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Tony O’Connell, master of the Northwest Passage

Tony O'Connell sits on his motorcycle at his home October 12, 2013 in Ottawa. He piloted the first ship through the Northwest Passage, Canada's Arctic waters.

Dave Chan/The Globe and Mail

When the Danish-owned, 225-metre Nordic Orion sailed the Northwest Passage, it became the first fully loaded bulk carrier to complete the route.

The sailing was also a first for Tony O'Connell, a retired Coast Guard who served as ice navigator for the ship on its way through the passage. Mr. O'Connell was recruited by Northwest Passage Marine, a Canadian company that worked with the ship's owners Nordic Bulk to plan the trip.

He has spent years plying Arctic waters but had not previously shepherded a commercial vessel through the passage. He joined the vessel before it left Vancouver in September and disembarked in Nuuk, Greenland, before the ship carried on to Finland.

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How does someone become an ice expert?

I've spent my whole career with the Canadian Coast Guard ... you get ice experience in the Coast Guard because for many years, the Coast Guard were the only people who ventured up [to the Arctic]. And since 1983, I've been going to the Arctic. I went on an ice interpretation course at the training institute. But the best training is looking out the window.

How many times have you gone through the Northwest Passage?

This was my first complete trip. I've been at each end; I work with a Japanese research vessel in the summer.

In your trips, have you seen ice conditions vary from year to year?

Years ago, when you went up there it was a different thing than it is now. Now there's a lot less ice. In the Northwest Passage, there wasn't any ice until we got to Peel Sound.

What was your role on the Nordic Orion?

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I'm just a passenger until we get to the ice. Then I advise the Captain on how to get through. We had excellent support – we had a [Canadian Coast Guard] icebreaker. The Captain was Russian, he had ice experience. He'd gone through the Northern Sea Route before. A lot of captains that don't have any ice experience – it's pretty scary for them.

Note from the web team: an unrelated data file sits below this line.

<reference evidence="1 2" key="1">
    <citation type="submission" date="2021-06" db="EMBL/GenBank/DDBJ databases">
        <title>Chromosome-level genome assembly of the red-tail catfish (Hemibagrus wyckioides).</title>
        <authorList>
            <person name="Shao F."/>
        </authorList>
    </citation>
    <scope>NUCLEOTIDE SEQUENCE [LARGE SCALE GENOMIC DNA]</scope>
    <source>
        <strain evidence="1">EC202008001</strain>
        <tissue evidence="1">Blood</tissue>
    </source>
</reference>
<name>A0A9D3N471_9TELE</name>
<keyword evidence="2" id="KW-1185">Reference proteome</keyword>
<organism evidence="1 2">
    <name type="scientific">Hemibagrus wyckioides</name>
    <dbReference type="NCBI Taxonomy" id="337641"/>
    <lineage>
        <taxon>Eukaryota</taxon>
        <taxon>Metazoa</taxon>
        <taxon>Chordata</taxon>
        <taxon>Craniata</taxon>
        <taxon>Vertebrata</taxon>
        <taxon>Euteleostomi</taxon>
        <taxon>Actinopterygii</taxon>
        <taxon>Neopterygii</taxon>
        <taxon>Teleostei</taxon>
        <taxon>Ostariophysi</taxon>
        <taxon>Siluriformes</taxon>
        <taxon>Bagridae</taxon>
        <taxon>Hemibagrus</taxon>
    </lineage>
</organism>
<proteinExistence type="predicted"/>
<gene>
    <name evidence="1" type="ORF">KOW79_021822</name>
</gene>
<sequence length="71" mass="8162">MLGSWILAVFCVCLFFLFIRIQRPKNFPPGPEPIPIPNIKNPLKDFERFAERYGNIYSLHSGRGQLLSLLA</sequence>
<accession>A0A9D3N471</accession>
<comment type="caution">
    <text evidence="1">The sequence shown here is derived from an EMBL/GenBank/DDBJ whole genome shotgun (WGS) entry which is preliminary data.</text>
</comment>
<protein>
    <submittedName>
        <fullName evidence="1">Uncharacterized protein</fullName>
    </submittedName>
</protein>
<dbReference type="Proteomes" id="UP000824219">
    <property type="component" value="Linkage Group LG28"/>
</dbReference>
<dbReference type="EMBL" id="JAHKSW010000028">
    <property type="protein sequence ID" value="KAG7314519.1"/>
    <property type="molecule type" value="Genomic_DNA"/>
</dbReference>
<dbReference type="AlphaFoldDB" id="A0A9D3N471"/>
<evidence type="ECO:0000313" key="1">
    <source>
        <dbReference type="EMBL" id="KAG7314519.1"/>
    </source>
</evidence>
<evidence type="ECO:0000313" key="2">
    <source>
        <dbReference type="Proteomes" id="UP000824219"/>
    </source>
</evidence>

We had 73,500 tons of cargo on board. Plus the weight of that vessel. So if you're pushing 100,000 tons through the water too fast and you hit a piece of ice you shouldn't hit – doesn't matter how ice-strengthened she is.

How do you do it? Are you eyeballing it?

At night, what helped me through Peel Sound was a full moon. With the type of technology we have now, if you run into an iceberg, that's your fault. It's the pieces that come off them you have to watch – the growlers and the bergy bits. You could have a growler the size of a refrigerator go right through your hull.

How fast were you able to go at night?

That depends. This ship is [225-metres] long. You're trying to wriggle that around ice so you need to have enough speed to steer. Normally between 4 and 5 knots is a good speed for that ship.

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Do you spend time outside on the ship? How is that?

At three o'clock in the morning, standing on the stern of a ship with a 40-knot wind – in temperatures of minus-20 – and trying to back it up? Well, that wasn't on the poster.

The most important thing on your vessel is your rudder, so you can steer, and your propeller, so you can move. And if you're going ahead, most of the ice will go right past them. But if you're backing up, you're putting that right out into the open and don't want to back into ice. These ships are long. And if you're stuck and have to back her up, you have to back her up probably two shiplengths and then go full ahead and try to get her going. And to back up those two shiplengths might take three hours. You bring lots of clothes.

Have you ever been stuck in the ice?

Yes, I was stuck for 24 days one time on the [Louis S. St. Laurent]. That was off the coast of Newfoundland in the 1980s.

Do you have any thoughts on what the Nordic Orion's sailing through the Northwest Passage might mean for the shipping industry?

You can be sure that now that one company has got through, other companies are going to be looking at it, because of the costs. We were burning 36 tons of fuel a day. So if you can save 10 days, that's 360 tons of fuel at about $800 per ton.

How did you get into this line of work? Is it in your family?

I went to sea when I was 14 and now I'm 59. I'm from Yarmouth, Nova Scotia, a little fishing community. Everyone went to sea. I don't know how we survived sometimes. We would take out rowboats, whatever we could. One time when we were kids, we went floating in a fridge with two paddles. It wasn't very stable, I remember that.

This interview has been edited and condensed.

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About the Author
National correspondent

Based in Vancouver, Wendy Stueck has covered technology and business and now reports on British Columbia issues including natural resources, aboriginal issues and urban affairs. More


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